Ute Aurand

ute aurand


2005 57min 16mm
Verleih: Arsenal Experimental
Hessische Filmförderung

2005 57min 16mm
Distribution: Arsenal Experimental

1 / 12

„India“ entstand während drei Reisen nach Puna 2001, 2002 und 2004. Ich kam in ein fremdes Land und fühlte mich überraschend vertraut im Fremden. Ich lief in den Straßen zwischen den Menschen umgeben von ihren Bewegungen und Gesten, den Farben, dem Licht und der Schönheit. Es sind die kleinen Dinge, die meine Aufmerksamkeit weckten, manchmal nur ein kurzer Augenblick, eine Handbewegung, die Farbe eines Saris, ein kleiner Tempel versteckt im Hinterhof. Der Film beginnt mit dem Tag meiner Ankunft.

" (...) Aurands ausdrucksvolle Kameratechnik und Art zu schneiden – einige Szenen sind in der Kamera geschnitten – verleiht den Filmen eine freudige Spontaneität. India entstand auf drei verschiedenen Reisen nach Pune. Lyrisch und skizzenhaft spiegeln Aurands reichhaltige Eindrücke die Vitalität des Lebens, dem sie begegnet ist, wieder. Ihre stakkatohaften Bilder blitzen energiegeladen auf und fügen der Handkamera eine rhythmische Dimension hinzu. Der Film beginnt stumm; nach einigen Minuten hören wir als ersten Ton Vögel. Danach baut sich die Tonebene auf einer großen Auswahl hörbarer Texturen auf: Traditionelle und populärer Musik, Kinderstimmen, rufende Verkäufer und Stadtatmospären wie Fußgänger und Verkehrslärm."  Susan Oxtoby, Wavelengths, TIFF, 2005

Premiere: Toronto International Film Festival 2005

– arsenal experimental

„India“ developed out of my three journeys to Pune in 2001, 2002 and 2004. I arrived in a forgein country, and felt surprisingly familiar in the foreign. There in the streets, walking among the people, surrounded by their movements, their gestures, by the colors, the light, the beauty. Small things awakened my attention, sometimes only a short glimpse, a hand movement, the color of a sari, a temple hidden in a courtyard. It was like a long hot bath that I took there in Pune's streets - something unique and very beautiful.

 "A love for the world is found in Aurand's intimate 16mm colour films. (...) Her expressive camera technique and editing style - which preserves some sequences that were edited in-camera - lends to the joyous spontaneity of the work. (...) Lyrical and sketch-like, Aurand's exuberant impressions of street scenes, performances of traditional dances, and portraits of people she meets mirror the vitality of the life she encounters. Her staccato-length shots flash like bursts of energy, adding a rhythmic dimension to the handheld cinematography. The film begins in silence; after a few minutes, the first sounds we hear are of birds. The soundtrack then builds upon a wide range of aural textures: traditional and popular music, voices of children and shopkeepers, and ambient cityscape sounds such as pedestrians and vehicular traffic. (...)" Susan Oxtoby, programmer of "Wavelengths", Toronto International Film Festival 2005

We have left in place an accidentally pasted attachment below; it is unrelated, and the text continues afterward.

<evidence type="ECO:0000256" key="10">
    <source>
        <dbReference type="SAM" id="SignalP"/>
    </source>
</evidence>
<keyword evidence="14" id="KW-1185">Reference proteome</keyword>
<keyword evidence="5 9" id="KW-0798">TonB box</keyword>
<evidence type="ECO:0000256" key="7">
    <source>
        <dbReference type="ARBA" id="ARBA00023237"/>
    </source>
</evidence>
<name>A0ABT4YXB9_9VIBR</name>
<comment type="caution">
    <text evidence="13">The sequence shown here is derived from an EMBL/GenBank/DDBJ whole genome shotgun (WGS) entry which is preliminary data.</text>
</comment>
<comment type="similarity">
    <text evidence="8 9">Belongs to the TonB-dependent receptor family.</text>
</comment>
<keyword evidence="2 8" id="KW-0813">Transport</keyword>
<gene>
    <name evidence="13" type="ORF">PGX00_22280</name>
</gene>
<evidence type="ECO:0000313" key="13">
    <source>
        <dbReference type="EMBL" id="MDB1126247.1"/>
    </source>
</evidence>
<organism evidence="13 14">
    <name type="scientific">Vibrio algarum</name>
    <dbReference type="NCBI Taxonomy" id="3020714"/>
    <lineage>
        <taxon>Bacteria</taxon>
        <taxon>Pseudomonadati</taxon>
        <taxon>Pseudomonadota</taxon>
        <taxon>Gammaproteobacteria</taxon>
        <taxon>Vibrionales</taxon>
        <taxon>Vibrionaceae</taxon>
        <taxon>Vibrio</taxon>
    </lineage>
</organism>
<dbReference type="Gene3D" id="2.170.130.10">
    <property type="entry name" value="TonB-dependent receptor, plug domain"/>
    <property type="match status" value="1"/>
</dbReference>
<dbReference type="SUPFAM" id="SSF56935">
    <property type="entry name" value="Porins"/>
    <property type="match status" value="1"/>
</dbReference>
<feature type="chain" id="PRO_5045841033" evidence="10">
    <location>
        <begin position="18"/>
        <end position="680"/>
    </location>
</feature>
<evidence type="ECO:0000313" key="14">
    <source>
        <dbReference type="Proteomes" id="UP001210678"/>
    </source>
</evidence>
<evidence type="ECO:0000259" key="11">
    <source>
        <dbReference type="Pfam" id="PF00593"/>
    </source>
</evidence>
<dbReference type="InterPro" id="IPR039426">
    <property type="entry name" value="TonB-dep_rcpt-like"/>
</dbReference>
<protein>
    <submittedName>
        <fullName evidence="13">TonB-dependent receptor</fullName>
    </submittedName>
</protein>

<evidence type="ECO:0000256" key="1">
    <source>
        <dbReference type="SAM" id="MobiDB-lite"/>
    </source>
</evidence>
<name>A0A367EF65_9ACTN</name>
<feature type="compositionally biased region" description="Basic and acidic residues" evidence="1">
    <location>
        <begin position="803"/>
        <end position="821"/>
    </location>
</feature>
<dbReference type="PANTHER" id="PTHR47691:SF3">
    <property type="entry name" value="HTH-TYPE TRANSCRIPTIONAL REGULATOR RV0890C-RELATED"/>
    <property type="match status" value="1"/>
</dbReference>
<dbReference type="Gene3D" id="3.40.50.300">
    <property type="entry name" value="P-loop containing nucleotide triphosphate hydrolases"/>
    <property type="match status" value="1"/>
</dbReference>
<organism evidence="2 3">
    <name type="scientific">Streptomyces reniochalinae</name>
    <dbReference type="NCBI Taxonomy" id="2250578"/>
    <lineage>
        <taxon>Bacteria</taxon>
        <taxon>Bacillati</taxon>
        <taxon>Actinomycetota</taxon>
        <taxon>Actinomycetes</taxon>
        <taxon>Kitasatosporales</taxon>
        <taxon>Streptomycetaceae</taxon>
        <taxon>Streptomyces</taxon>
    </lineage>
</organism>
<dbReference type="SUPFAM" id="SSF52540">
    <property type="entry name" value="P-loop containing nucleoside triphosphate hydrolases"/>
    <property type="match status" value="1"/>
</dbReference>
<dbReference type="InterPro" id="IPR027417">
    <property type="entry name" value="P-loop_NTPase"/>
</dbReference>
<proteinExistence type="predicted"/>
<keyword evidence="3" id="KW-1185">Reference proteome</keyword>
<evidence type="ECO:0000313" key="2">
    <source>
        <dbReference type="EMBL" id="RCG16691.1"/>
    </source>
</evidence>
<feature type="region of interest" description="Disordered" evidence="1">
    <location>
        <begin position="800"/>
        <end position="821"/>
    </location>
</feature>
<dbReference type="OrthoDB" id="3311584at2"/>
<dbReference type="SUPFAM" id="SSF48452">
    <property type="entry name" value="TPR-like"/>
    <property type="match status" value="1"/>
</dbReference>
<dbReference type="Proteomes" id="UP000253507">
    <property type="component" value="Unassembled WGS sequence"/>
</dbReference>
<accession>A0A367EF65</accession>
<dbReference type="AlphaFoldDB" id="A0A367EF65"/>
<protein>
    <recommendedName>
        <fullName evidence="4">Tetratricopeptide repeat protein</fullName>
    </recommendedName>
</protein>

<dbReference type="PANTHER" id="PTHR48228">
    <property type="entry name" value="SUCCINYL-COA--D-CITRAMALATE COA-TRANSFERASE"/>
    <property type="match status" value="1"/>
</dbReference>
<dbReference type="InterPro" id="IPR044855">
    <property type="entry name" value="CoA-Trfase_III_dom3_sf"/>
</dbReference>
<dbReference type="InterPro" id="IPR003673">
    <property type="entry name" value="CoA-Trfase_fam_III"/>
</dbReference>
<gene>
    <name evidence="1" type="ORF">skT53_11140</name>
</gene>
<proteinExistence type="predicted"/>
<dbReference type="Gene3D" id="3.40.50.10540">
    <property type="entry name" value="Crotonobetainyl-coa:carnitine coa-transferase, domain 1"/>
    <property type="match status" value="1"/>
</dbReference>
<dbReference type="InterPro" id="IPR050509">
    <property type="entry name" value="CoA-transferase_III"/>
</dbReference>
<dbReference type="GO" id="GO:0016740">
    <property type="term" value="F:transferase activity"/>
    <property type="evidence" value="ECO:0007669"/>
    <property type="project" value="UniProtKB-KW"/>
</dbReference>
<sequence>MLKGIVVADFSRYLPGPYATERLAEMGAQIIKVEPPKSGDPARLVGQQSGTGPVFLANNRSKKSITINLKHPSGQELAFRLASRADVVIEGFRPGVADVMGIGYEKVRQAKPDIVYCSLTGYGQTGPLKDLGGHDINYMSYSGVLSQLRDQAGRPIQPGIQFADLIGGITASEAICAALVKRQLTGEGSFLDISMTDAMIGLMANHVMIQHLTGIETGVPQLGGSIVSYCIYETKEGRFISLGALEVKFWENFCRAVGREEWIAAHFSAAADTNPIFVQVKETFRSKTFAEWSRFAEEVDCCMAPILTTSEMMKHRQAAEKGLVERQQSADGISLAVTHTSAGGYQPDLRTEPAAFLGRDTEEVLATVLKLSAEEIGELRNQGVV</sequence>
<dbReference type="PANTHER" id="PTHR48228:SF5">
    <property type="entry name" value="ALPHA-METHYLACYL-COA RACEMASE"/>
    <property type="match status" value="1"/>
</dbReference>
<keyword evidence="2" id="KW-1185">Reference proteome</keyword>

" (...) Calling the film India is a misnomer, because it in no way pictures all of India, but rather is confined
to images captured in one city. However, by titling the film India, Aurand’s asserts that this is her India, the India she met, grounding and orienting the film squarely from within and through the subjective experience of the filmmaker. (...) The most affecting moments in the film are when Aurand films people and especially children. These are mini portraits, in which we come up onto them, their faces, hands, bodies, from the front, at times the back, quickly and rapidly, moving away and then up close; the sensation is disarming and captivating. One particularly touching and telling moment is when Aurand films a school girl, her hair in plaits, in a blue dress smiling at the camera, and then for a few seconds we see the hem of the girl’s dress, and then her bangle clad hands fidgeting with the dress. In capturing this awkward and endearing gesture by the girl, prompted probably as a reaction to being filmed, Aurand manages to telegraph something of that uncomfortable intimacy that is caused in encountering and beholding another place. India is undeniably an immersive kaleidoscope of personal impressions of the daily quotidian occurrences of a city filtered through the gaze of a filmmaker whose presence is of course felt through the handheld footage, but even more emphatically in the editing. Aurand also plainly introduces herself into the film in scattered shots that punctuate the film, details that intimate her physical presence, from glimpses of an earring to the flicking of
her short hair to self-reflections in her room.(...)" Shanay Jhaveri: As Visible from the Outside Western Filmmakers and India, in: Ausstellungskatalog zu Sulle vie dell’Illuminazione / The Myth of India in Western Culture 1808-2017, Lugano Arte e cultura, 2017

– arsenal experimental